The whole essence of a Shareholders Agreement (“SHA”) is to govern the relationship
between shareholders and to serve as reference point in the running of a
business, should a dispute arise.

While drafting, a SHA is not a statutory
requirement for companies, its importance cannot be overemphasized as the
existence of an SHA can save the company a couple of millions in legal fees in
case of disputes, as it is easier to prove the contents of a written executed
agreement than verbally agreed terms.
“Generally, a Shareholders’ Agreement will set out matters such as the
way the shares are allocated, what remuneration the shareholders will receive,
what power the directors have in respect of replacing or appointing new
directors, transfer or sale of shares, sale of the company, how new
shareholders are appointed etc. There is no real checklist as to what should be
contained in the Shareholders’ Agreement but it is advisable that anything
agreed between the shareholders’ is documented in the Shareholders’ Agreement.”
Format of a SHA
There is no prescribed format an
SHA should take, but individuals are advised to consult legal practitioners to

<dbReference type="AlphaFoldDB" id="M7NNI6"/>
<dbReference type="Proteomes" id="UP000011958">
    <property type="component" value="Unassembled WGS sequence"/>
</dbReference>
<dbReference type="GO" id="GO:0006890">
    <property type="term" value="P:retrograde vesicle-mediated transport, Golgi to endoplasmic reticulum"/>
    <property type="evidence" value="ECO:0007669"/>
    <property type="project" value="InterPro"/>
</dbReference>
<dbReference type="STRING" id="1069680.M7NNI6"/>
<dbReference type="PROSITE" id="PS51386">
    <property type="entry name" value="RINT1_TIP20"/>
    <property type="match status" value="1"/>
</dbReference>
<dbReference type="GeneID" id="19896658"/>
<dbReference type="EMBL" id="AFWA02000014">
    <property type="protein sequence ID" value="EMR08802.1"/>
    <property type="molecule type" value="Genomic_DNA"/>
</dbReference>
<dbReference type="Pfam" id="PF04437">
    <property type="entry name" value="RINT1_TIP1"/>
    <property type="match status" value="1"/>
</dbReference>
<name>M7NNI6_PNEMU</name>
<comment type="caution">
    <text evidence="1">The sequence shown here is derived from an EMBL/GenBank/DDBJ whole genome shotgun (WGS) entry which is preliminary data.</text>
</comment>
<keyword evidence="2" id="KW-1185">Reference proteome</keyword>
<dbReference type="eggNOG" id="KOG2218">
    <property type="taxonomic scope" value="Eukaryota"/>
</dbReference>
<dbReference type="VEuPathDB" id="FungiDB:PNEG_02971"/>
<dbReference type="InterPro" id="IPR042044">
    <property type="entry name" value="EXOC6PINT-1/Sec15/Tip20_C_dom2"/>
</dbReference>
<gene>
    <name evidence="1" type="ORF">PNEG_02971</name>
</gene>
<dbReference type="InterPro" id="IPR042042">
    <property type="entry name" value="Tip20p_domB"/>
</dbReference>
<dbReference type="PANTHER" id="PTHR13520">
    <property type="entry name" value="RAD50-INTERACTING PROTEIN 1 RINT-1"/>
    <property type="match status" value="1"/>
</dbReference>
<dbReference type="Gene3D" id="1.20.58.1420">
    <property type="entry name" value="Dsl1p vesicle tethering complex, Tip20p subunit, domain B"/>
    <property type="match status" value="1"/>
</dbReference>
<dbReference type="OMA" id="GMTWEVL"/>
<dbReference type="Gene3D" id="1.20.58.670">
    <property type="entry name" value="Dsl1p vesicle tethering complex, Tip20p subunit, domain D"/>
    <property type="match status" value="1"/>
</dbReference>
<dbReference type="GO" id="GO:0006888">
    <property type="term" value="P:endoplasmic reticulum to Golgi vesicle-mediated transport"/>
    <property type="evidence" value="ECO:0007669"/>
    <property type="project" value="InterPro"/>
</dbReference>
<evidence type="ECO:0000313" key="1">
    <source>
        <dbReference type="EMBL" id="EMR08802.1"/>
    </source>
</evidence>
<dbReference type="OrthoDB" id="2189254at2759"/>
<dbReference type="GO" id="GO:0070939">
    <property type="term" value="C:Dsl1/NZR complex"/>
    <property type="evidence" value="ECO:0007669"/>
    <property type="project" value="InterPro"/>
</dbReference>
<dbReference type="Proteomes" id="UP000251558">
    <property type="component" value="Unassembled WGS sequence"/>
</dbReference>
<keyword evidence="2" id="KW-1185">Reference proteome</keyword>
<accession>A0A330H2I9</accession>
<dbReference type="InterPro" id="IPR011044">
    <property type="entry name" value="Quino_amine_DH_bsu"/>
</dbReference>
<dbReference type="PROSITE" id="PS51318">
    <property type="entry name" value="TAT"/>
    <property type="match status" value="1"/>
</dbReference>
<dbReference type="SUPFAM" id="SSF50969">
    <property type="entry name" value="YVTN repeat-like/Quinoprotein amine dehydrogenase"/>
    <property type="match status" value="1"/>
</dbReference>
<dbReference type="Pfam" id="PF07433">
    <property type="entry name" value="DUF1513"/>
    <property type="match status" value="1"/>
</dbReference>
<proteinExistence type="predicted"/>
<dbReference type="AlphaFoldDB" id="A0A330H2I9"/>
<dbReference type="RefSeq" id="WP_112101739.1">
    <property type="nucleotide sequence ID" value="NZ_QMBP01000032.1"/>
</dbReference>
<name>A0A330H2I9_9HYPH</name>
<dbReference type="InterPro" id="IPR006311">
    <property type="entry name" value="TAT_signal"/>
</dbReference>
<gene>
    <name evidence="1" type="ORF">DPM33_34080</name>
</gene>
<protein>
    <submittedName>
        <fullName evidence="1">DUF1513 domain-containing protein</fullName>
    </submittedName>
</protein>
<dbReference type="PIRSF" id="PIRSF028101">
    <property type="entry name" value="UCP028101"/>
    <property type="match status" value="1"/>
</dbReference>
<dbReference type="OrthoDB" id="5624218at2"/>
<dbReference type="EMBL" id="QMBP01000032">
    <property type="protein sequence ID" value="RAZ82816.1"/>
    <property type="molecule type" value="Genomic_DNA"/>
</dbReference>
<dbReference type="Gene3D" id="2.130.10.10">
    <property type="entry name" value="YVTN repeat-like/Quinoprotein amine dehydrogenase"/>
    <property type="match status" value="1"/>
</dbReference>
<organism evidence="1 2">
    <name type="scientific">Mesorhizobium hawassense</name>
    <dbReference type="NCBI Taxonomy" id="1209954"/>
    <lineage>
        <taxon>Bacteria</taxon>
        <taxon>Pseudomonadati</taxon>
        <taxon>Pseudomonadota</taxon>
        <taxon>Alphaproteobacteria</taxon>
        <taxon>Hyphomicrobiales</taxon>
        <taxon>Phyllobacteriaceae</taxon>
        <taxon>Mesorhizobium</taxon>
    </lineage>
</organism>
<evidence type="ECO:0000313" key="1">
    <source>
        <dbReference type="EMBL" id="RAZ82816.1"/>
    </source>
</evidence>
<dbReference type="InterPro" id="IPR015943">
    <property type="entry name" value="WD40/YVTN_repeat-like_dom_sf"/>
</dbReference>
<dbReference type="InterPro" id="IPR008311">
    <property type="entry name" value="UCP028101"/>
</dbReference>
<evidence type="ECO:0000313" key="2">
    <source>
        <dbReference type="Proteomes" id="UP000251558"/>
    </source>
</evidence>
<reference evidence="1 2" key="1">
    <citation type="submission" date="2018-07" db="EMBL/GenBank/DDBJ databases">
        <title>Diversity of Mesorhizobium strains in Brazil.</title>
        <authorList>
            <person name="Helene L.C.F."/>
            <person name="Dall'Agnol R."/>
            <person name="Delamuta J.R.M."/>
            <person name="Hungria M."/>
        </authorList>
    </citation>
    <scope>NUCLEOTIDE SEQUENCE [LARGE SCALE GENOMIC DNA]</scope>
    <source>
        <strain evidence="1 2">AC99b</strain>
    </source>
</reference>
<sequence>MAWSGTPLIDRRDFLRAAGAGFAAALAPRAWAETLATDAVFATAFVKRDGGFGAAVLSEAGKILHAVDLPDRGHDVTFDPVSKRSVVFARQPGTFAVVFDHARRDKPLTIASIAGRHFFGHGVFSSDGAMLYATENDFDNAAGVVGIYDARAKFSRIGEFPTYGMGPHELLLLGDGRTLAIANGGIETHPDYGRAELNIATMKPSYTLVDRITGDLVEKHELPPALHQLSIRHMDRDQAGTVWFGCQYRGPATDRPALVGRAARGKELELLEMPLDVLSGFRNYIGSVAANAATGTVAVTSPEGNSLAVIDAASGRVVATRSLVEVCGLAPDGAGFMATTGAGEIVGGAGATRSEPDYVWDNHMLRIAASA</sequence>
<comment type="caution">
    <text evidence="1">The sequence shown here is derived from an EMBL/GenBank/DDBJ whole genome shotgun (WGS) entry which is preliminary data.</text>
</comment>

draft the SHA which will be tailored to meet the needs of the shareholders as
well as their business needs.
Contents of a SHA
While the following is not an
exhaustive list of contents of a SHA, a SHA should contain provisions as to the
The steps and
action to be taken in the case of death or incapacity of a shareholder;
Stipulate the
means of dispute resolution amongst the shareholders;
Set out mode of transferring
shares. What share transfer are allowed? Are shareholders to have first right
of purchase?and
Protection for
minority shareholders.
Finally, while business may incorporate and put on
hold the drafting/execution of a SHA, the ease the SHA brings to the running of
the business and its evidential value cannot be overemphasized.

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